High book sales could be seen as an indicator of quality and the beauty of sales is that they are numerical indicators which bibliometricians like! However, there is no publicly available source for book sales (that I’m aware of). Also, sales can be affected by market size. Thus books sold in the US will often outnumber those sold in the UK – an effect of population size. Sales are also affected by the print run – i.e., whether the book comes out as a short-print-run hardback aimed at libraries, or a large-print-run paperback aimed at undergrads. The former might be little sold but widely read; the latter might be widely sold, but never read! So sales might be more an indicator of popularity than quality. But the same could be said of citations….
Many alt-metric offerings cover books and provide a wide range of indicators. One of particular relevance is the course syllabi on which books are listed – although this is probably more likely to favour text books than research monographs. It is also possible to see the number of book reviews on such tools as well as other social media and news mentions. However, altmetric providers have never claimed that they measure quality, but rather attention, visibility and possibly impact. But, at the risk of repeating myself, the same could be said of citations…
The problem for us at Loughborough was that none of these indicators met our criteria for a usable indicator, which we defined as:
- Normalisable – Can we normalise for disciplinary differences (at least)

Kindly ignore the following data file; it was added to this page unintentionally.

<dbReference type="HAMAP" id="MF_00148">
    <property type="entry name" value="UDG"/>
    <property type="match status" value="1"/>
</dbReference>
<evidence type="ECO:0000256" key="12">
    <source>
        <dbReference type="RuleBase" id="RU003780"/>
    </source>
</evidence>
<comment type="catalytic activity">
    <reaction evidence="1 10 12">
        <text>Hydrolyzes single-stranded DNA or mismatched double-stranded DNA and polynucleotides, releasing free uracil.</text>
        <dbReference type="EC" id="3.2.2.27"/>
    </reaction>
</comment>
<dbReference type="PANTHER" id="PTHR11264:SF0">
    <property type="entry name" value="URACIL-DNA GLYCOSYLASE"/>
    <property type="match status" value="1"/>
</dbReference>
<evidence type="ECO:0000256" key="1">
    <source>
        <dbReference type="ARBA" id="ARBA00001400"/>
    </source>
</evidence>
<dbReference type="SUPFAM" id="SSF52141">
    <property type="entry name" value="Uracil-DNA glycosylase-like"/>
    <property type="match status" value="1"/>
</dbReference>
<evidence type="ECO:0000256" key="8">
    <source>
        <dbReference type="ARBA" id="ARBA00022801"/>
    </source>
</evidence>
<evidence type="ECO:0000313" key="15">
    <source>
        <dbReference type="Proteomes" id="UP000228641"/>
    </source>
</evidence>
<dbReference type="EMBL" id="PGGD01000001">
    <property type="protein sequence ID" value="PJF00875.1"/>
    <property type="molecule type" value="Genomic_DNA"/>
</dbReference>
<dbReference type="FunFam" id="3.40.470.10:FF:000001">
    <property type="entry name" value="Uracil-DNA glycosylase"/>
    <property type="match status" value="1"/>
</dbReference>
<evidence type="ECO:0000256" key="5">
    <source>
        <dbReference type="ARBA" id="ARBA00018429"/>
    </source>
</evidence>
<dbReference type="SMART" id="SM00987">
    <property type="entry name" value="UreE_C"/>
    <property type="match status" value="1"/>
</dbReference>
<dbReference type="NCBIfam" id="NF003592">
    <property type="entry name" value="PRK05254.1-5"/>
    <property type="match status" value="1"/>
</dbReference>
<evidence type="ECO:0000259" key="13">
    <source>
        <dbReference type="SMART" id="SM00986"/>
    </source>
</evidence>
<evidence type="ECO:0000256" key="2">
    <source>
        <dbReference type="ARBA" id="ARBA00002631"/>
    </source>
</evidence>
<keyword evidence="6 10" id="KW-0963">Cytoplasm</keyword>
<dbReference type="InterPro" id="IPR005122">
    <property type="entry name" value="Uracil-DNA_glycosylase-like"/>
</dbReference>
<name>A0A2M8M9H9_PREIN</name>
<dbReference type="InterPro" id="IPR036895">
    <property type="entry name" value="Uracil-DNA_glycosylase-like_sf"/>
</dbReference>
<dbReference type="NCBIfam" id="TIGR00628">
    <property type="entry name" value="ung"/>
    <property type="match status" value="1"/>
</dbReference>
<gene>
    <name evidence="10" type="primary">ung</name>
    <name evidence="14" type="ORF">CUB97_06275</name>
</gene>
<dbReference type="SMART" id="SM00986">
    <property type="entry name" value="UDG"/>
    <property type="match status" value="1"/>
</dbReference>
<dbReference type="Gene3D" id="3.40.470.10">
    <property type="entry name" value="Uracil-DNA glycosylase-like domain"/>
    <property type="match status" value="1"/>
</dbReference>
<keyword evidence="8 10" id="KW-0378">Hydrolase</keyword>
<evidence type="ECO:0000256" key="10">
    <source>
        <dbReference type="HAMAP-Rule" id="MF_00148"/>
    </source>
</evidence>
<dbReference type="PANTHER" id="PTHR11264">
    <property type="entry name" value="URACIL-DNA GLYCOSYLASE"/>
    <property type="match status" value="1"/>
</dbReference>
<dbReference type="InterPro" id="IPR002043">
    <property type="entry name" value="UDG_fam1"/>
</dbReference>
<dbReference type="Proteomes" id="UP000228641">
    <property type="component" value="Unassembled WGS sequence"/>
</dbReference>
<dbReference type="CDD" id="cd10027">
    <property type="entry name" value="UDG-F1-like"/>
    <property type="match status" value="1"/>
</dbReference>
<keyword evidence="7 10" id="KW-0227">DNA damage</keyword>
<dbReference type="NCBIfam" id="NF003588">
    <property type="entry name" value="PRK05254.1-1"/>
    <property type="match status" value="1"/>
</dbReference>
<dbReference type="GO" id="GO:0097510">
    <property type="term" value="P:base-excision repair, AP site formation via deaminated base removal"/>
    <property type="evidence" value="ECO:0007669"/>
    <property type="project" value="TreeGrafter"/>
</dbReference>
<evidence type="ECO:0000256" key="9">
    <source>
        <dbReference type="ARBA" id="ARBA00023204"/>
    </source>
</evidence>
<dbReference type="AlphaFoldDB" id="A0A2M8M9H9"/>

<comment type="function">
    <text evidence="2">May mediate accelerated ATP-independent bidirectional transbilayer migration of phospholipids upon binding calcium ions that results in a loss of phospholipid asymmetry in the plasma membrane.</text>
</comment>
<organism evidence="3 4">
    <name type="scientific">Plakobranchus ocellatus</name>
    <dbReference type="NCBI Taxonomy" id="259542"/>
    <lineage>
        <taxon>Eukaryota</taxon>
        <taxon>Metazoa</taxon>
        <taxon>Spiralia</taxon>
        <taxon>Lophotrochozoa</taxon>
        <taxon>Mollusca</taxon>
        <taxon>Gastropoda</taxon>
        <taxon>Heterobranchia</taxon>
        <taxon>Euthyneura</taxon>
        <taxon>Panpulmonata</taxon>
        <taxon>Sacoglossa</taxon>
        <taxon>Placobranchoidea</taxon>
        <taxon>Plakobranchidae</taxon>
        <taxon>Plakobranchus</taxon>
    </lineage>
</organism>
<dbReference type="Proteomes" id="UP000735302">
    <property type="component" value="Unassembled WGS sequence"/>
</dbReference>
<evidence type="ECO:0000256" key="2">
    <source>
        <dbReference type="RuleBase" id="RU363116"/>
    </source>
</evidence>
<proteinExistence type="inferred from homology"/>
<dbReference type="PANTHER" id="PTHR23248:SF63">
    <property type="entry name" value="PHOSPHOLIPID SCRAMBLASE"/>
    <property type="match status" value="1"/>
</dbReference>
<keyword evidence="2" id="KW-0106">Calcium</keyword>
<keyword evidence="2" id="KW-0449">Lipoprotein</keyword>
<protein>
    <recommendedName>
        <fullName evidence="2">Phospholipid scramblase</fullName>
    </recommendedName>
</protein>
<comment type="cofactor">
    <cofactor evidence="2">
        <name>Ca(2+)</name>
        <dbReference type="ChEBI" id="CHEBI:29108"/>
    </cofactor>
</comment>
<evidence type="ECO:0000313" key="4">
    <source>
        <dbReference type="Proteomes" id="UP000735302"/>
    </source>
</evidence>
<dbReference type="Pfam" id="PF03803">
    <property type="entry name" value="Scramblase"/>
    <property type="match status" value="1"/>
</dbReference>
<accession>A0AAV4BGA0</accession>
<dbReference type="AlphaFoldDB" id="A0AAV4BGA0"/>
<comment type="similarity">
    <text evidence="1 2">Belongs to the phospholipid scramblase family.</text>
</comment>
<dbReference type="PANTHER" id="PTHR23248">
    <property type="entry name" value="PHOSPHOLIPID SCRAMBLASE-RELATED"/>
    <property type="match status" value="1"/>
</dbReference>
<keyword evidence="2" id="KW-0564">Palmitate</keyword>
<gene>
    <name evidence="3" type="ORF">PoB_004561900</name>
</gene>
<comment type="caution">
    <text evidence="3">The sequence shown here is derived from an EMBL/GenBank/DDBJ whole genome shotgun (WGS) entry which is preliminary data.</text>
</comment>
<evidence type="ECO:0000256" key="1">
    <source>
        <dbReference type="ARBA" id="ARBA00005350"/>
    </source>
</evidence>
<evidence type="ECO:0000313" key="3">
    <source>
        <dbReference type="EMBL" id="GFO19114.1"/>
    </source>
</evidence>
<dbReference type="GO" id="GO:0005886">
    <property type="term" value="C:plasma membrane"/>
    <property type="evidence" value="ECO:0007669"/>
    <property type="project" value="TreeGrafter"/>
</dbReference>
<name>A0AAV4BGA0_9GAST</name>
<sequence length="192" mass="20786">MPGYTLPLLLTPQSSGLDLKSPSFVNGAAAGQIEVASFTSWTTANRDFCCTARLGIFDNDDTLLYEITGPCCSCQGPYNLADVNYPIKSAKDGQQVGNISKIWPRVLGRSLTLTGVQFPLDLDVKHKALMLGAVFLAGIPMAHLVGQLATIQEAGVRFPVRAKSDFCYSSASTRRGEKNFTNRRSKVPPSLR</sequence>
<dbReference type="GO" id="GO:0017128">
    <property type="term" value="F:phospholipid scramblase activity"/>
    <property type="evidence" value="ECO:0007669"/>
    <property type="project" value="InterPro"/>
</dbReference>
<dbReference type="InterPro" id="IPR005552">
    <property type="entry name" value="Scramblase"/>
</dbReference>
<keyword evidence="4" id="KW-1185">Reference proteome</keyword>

- Benchmarkable – Is comprehensive data available at different entity levels (individual, university, discipline, etc) to compare performance
- Obtainable – Is it relatively simple for both evaluators to get hold of the data, and for individuals to verify it.
So to summarise, whilst there are legitimate objections to the use of non-citation indicators to measure the magnificence of monographs, most of those objections could also apply to citations. The key difference is that we do have normalisable, benchmarkable and accessible indicators for journal and conference papers: we don’t yet for books. At Loughborough we concluded that measuring the magnificence of monographs can only currently reliably be done through peer review. However, evidence of the sort presented here can be used to tell good stories about the quality and visibility of books at individual author and output level. And these stories can be legitimately told in some of the same places (job applications, funding bids, etc.,) we’d normally see citation stories. Whether colleagues in the Arts, Humanities and Social Sciences ever feel comfortable doing so is another question.
Elizabeth Gadd is the Research Policy Manager (Publications) at Loughborough University. She has a background in Libraries and Scholarly Communication research. She is the co-founder of the Lis-Bibliometrics Forum and is the ARMA Metrics Special Interest Group Champion.